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5 Terror Suspects Return to Britain

March 10, 2004|Bruce Wallace | Special to The Times

LONDON — Five British citizens once alleged to be among the world's most dangerous men were released Tuesday from detention in Guantanamo Bay, Cuba, returning in a military transport plane to be delivered into police custody upon landing on British soil.

Four of the men were arrested under British anti-terrorism laws at an air force base 20 miles west of London. A fifth, Jamal Harith, was briefly detained and released. His lawyer, Robert Lizar, told reporters that Harith wanted to know why he had been held and "treated in a cruel, inhumane and degrading manner."

With David Blunkett, Britain's senior law enforcement official, having declared that the men pose no security threat to the nation, many observers say the others also may be released soon.

The returning men who were arrested are Shafiq Rasul, 24; Asif Iqbal, 20; and Rhuhel Ahmed, 21 -- all from the English Midlands town of Tipton and dubbed by British tabloids "the Tipton Taliban" -- as well as Tarek Dergoul, 24, of London. All are Muslims who ended up on or near the battlefields of Afghanistan, where they were captured by U.S. troops in 2001 and 2002.

Their repatriation has rekindled anger here over Washington's decision to treat those it captured during the Afghan war as "illegal combatants" rather than giving them the legal rights of prisoners of war. Lord Justice Johan Steyn, a senior British judge, recently called the Guantanamo detentions "a monstrous failure of justice," and there is a sense in Britain that the Bush administration has abandoned some of the principles it claims to be fighting for in its campaign against terrorism.

British police said Tuesday's returning suspects would have immediate access to defense lawyers and would be given medical exams to ensure that they were fit to be questioned. But the legal guarantees are arriving late for Prime Minister Tony Blair, who has been embarrassed by his inability -- or unwillingness, some say -- to end the detention of British citizens by the nation's closest ally.

Four other Britons remain incarcerated in Camp Delta at Guantanamo Bay. The British government continued to insist Tuesday that it was committed to securing guarantees of a fair trial for those prisoners. Blair's official spokesman said the right to a lawyer and the right to appeal were essential if any Britons were to be tried in the U.S.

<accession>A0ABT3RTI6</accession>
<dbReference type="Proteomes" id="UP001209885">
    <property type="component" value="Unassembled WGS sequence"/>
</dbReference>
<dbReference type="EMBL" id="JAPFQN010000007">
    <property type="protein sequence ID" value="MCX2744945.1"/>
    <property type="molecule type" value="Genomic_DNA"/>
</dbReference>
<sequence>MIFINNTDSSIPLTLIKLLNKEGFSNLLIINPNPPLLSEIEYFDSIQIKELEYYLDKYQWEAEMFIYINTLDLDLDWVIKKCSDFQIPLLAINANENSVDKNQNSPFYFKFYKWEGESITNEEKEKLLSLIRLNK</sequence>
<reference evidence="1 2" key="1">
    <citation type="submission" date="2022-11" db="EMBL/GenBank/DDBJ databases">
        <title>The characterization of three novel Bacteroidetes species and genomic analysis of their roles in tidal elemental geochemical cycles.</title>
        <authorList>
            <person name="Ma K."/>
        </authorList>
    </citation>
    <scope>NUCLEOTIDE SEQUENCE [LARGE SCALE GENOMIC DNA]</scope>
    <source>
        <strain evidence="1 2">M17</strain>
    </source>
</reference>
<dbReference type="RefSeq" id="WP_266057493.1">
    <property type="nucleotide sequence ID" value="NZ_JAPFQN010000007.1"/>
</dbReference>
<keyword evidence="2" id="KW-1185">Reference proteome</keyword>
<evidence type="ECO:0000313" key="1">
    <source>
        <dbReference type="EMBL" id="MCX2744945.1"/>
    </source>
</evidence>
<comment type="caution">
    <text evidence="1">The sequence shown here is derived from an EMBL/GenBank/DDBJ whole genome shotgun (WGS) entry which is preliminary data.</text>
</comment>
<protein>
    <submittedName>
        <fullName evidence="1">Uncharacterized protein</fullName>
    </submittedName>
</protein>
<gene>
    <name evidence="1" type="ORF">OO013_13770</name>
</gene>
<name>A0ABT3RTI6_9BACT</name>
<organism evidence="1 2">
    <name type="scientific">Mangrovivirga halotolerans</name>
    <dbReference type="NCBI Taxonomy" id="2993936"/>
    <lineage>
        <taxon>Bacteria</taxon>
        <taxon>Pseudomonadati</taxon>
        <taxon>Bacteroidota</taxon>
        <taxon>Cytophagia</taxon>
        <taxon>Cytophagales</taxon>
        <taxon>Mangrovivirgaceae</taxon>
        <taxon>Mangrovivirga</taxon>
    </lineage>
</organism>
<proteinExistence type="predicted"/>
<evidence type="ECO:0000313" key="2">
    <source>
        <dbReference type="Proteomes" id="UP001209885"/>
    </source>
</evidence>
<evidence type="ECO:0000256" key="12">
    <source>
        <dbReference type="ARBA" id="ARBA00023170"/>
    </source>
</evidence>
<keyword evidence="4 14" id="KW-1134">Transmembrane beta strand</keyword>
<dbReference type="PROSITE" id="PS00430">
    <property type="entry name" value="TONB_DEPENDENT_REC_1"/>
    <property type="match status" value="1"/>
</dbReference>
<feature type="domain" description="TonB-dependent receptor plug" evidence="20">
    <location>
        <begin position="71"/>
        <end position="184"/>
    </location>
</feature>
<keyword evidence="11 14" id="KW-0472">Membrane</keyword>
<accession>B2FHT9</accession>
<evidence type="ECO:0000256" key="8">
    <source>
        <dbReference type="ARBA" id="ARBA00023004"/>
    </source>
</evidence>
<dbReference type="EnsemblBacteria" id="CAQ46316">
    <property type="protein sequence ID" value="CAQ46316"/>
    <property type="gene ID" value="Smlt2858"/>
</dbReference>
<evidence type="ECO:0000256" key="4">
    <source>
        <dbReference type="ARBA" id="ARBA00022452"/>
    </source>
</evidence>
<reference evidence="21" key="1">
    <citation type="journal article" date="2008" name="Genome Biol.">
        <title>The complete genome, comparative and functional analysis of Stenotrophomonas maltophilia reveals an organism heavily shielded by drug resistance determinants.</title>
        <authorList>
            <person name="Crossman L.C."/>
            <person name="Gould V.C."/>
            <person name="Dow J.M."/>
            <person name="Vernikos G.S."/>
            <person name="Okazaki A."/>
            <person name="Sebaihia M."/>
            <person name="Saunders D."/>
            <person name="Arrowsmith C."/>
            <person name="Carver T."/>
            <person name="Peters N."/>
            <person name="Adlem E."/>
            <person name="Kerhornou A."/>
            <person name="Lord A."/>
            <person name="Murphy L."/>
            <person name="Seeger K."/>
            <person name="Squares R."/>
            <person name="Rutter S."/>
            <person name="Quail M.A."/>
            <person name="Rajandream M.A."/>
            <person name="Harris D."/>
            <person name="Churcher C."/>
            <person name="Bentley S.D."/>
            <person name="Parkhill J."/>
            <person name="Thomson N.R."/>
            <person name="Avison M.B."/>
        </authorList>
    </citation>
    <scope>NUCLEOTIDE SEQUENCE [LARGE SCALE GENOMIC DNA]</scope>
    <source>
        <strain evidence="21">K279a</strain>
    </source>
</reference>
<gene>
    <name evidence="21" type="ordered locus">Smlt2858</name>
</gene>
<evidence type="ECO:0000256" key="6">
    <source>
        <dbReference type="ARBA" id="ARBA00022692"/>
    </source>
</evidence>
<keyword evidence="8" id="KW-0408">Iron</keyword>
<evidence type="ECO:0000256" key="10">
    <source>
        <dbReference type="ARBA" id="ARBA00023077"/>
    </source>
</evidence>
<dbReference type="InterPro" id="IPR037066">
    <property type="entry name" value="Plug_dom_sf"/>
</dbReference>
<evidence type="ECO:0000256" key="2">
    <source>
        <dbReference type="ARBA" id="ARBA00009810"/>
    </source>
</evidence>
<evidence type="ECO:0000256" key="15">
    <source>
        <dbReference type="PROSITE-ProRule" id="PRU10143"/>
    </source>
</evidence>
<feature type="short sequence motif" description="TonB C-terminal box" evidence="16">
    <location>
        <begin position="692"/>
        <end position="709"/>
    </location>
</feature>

But negotiations between the allies have been awkward. Washington has sought assurances that any of those released will be "managed" with "appropriate and specific steps," as Pierre-Richard Prosper, Washington's ambassador-at-large for war crimes, put it. The Blair government responded that any evidence gathered under Guantanamo's vague legal standing probably would be ruled inadmissible in British courts, and that it had no power to influence how police investigations would be conducted.

Families of those released Tuesday, eager to see the men for the first time in more than two years, urged Blair to release them without further delay.

But a homecoming may not be welcomed by all in Tipton, an economically depressed town in the industrial heartland. With the "Tipton Taliban" raising hackles, the far-right British National Party's anti-Muslim message has gained some sympathy and a couple of seats on the local council by alleging the presence of "terrorists" among residents.

That resentment was apparent in a pub, the Fountain Free House, one recent afternoon. "If they went over there to fight us, they have no business over here," said Martin Murray, 50, a tool setter. "My son's in the army fighting their lot."

But the mood is different at Azmat Begg's house. His son, Moazzam, is among the four Britons left in Guantanamo.

"He should be brought back in this country where he was born and brought up," Begg said. "And then try and punish him according to the laws of this country if he has done something wrong."

Times staff writer John Daniszewski contributed to this report while recently on assignment in Tipton.

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